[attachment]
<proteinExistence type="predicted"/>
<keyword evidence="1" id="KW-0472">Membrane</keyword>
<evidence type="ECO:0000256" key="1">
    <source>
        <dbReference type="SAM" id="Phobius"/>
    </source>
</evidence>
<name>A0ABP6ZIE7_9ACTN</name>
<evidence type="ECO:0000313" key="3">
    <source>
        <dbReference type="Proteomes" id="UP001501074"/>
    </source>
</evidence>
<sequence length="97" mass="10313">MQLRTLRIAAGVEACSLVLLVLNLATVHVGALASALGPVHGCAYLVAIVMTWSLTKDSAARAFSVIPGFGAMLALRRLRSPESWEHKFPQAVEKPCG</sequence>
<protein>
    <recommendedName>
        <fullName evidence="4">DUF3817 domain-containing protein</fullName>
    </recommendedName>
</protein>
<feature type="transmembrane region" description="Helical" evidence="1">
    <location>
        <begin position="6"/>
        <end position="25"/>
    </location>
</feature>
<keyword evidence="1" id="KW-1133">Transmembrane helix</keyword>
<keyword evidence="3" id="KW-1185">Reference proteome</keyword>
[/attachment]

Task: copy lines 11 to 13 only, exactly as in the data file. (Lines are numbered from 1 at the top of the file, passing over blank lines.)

        <dbReference type="Proteomes" id="UP001501074"/>
    </source>
</evidence>